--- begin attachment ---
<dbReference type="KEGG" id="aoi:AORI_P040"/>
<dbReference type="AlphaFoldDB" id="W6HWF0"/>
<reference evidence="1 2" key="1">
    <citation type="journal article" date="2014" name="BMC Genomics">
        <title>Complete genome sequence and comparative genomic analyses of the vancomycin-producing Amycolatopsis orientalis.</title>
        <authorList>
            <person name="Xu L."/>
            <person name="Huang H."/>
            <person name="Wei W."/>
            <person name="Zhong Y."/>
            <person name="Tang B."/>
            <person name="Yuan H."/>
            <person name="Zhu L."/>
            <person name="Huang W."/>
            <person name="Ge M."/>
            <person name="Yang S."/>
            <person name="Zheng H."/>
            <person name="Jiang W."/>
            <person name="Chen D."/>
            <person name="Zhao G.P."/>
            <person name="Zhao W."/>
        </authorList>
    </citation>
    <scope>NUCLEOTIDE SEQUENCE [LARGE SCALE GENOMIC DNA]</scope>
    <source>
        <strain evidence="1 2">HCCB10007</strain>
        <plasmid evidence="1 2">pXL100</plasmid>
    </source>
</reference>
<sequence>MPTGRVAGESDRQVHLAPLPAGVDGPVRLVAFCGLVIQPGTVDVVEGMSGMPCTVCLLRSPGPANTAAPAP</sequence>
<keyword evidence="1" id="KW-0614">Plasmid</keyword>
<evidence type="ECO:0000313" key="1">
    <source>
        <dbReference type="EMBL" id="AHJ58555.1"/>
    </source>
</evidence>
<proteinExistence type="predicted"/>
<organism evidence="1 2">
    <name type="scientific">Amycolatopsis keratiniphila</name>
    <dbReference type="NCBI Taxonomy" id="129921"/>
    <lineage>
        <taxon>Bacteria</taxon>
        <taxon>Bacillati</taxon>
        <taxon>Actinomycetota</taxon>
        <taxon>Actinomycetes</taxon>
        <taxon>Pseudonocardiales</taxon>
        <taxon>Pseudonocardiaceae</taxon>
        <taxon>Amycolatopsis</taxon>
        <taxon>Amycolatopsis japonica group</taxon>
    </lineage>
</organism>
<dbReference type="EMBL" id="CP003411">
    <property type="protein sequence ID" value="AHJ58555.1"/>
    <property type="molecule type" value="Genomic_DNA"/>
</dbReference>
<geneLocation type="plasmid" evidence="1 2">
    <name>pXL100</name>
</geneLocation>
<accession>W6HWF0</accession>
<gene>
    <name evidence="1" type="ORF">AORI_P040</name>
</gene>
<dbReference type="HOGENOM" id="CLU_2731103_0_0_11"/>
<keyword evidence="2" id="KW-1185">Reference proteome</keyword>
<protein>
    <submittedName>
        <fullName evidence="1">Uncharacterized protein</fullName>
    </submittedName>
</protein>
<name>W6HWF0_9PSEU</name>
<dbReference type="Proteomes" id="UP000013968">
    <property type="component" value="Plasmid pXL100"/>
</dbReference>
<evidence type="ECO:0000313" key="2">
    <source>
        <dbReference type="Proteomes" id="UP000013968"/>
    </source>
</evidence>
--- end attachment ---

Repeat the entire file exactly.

<dbReference type="KEGG" id="aoi:AORI_P040"/>
<dbReference type="AlphaFoldDB" id="W6HWF0"/>
<reference evidence="1 2" key="1">
    <citation type="journal article" date="2014" name="BMC Genomics">
        <title>Complete genome sequence and comparative genomic analyses of the vancomycin-producing Amycolatopsis orientalis.</title>
        <authorList>
            <person name="Xu L."/>
            <person name="Huang H."/>
            <person name="Wei W."/>
            <person name="Zhong Y."/>
            <person name="Tang B."/>
            <person name="Yuan H."/>
            <person name="Zhu L."/>
            <person name="Huang W."/>
            <person name="Ge M."/>
            <person name="Yang S."/>
            <person name="Zheng H."/>
            <person name="Jiang W."/>
            <person name="Chen D."/>
            <person name="Zhao G.P."/>
            <person name="Zhao W."/>
        </authorList>
    </citation>
    <scope>NUCLEOTIDE SEQUENCE [LARGE SCALE GENOMIC DNA]</scope>
    <source>
        <strain evidence="1 2">HCCB10007</strain>
        <plasmid evidence="1 2">pXL100</plasmid>
    </source>
</reference>
<sequence>MPTGRVAGESDRQVHLAPLPAGVDGPVRLVAFCGLVIQPGTVDVVEGMSGMPCTVCLLRSPGPANTAAPAP</sequence>
<keyword evidence="1" id="KW-0614">Plasmid</keyword>
<evidence type="ECO:0000313" key="1">
    <source>
        <dbReference type="EMBL" id="AHJ58555.1"/>
    </source>
</evidence>
<proteinExistence type="predicted"/>
<organism evidence="1 2">
    <name type="scientific">Amycolatopsis keratiniphila</name>
    <dbReference type="NCBI Taxonomy" id="129921"/>
    <lineage>
        <taxon>Bacteria</taxon>
        <taxon>Bacillati</taxon>
        <taxon>Actinomycetota</taxon>
        <taxon>Actinomycetes</taxon>
        <taxon>Pseudonocardiales</taxon>
        <taxon>Pseudonocardiaceae</taxon>
        <taxon>Amycolatopsis</taxon>
        <taxon>Amycolatopsis japonica group</taxon>
    </lineage>
</organism>
<dbReference type="EMBL" id="CP003411">
    <property type="protein sequence ID" value="AHJ58555.1"/>
    <property type="molecule type" value="Genomic_DNA"/>
</dbReference>
<geneLocation type="plasmid" evidence="1 2">
    <name>pXL100</name>
</geneLocation>
<accession>W6HWF0</accession>
<gene>
    <name evidence="1" type="ORF">AORI_P040</name>
</gene>
<dbReference type="HOGENOM" id="CLU_2731103_0_0_11"/>
<keyword evidence="2" id="KW-1185">Reference proteome</keyword>
<protein>
    <submittedName>
        <fullName evidence="1">Uncharacterized protein</fullName>
    </submittedName>
</protein>
<name>W6HWF0_9PSEU</name>
<dbReference type="Proteomes" id="UP000013968">
    <property type="component" value="Plasmid pXL100"/>
</dbReference>
<evidence type="ECO:0000313" key="2">
    <source>
        <dbReference type="Proteomes" id="UP000013968"/>
    </source>
</evidence>